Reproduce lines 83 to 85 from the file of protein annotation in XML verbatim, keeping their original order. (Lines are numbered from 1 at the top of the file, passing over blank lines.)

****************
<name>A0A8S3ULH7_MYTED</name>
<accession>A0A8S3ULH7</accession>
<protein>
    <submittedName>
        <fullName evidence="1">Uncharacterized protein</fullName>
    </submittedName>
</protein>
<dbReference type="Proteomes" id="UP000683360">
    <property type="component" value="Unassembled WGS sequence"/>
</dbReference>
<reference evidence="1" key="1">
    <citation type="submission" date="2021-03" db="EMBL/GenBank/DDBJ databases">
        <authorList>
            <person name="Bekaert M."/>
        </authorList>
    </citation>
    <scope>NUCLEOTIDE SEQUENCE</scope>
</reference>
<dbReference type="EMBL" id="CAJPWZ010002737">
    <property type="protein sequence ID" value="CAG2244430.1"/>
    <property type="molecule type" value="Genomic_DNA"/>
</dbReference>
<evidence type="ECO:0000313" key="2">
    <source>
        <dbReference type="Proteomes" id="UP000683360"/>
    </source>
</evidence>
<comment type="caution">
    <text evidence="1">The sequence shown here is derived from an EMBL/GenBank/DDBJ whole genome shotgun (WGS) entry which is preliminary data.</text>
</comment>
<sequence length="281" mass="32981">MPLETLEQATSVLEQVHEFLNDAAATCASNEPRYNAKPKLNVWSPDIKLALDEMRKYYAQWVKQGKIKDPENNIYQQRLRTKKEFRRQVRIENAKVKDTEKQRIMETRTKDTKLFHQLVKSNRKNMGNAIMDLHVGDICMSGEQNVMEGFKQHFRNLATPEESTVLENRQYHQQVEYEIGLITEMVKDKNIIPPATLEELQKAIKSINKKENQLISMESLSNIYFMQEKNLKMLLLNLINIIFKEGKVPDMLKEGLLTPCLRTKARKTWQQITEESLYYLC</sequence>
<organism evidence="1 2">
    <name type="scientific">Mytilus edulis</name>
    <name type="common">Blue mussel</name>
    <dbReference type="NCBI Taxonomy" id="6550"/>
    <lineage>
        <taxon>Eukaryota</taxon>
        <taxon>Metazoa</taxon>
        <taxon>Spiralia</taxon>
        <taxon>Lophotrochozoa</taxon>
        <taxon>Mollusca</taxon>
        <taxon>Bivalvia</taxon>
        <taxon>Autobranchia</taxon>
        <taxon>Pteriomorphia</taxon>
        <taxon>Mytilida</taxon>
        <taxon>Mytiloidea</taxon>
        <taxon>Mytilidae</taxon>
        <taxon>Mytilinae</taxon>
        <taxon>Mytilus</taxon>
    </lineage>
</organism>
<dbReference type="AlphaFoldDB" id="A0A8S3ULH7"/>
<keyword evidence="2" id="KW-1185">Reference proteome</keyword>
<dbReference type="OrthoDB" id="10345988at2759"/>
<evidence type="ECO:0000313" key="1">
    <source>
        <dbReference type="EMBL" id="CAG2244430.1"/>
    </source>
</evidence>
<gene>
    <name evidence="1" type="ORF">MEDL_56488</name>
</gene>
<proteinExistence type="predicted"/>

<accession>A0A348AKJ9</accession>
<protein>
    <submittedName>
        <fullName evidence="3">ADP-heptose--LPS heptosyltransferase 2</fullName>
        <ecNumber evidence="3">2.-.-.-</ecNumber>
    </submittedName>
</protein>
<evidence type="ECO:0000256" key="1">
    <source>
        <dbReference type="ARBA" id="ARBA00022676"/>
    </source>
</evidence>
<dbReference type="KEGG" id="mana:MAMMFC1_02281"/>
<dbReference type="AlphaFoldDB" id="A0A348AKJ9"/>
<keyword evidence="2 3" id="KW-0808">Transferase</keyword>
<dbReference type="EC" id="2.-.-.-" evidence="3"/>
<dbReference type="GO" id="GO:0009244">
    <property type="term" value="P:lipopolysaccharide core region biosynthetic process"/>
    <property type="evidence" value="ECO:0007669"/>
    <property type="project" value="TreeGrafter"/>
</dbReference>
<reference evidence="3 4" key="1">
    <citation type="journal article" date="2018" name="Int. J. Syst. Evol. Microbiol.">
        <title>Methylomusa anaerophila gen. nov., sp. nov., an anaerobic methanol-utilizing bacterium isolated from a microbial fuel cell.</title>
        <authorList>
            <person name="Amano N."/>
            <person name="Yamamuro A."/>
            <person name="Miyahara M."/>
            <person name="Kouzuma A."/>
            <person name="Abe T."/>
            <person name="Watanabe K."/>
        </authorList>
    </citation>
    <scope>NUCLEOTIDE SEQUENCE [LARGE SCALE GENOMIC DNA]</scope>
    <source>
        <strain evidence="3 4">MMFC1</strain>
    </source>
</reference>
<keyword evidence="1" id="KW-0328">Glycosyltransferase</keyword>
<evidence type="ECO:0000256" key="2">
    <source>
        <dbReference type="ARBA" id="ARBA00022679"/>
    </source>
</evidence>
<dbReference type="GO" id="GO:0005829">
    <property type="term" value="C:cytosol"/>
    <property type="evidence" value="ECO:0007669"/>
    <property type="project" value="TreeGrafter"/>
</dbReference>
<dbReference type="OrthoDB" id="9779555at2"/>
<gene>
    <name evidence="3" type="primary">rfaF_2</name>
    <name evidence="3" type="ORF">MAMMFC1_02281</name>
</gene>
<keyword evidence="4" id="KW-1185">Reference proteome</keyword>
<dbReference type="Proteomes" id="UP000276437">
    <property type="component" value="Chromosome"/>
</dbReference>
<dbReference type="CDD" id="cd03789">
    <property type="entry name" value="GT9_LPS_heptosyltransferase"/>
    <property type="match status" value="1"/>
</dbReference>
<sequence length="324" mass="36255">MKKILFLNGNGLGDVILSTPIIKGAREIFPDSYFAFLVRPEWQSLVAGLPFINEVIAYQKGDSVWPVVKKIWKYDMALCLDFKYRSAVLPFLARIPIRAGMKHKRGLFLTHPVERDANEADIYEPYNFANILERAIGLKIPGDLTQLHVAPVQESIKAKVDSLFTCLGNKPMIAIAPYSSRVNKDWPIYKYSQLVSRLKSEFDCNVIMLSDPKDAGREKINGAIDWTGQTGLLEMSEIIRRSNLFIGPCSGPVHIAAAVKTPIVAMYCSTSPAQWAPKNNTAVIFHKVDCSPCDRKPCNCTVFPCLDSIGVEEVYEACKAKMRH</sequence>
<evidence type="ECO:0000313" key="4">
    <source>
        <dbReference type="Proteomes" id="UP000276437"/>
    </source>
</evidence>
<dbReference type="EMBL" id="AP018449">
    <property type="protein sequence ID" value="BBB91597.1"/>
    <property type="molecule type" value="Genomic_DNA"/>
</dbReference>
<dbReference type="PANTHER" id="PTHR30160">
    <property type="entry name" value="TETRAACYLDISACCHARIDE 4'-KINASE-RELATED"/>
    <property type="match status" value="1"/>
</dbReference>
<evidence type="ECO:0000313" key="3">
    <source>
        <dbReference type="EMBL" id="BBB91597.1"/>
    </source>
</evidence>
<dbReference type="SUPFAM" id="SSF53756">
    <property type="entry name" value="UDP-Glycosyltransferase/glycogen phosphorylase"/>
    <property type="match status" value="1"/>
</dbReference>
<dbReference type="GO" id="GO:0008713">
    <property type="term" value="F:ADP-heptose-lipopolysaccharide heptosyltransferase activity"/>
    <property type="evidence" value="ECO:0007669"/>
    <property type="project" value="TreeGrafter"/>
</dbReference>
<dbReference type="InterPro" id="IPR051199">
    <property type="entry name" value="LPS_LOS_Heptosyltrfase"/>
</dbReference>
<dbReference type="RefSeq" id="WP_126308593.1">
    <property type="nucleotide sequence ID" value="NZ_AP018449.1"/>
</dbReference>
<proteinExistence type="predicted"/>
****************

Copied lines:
    <property type="project" value="TreeGrafter"/>
</dbReference>
<reference evidence="3 4" key="1">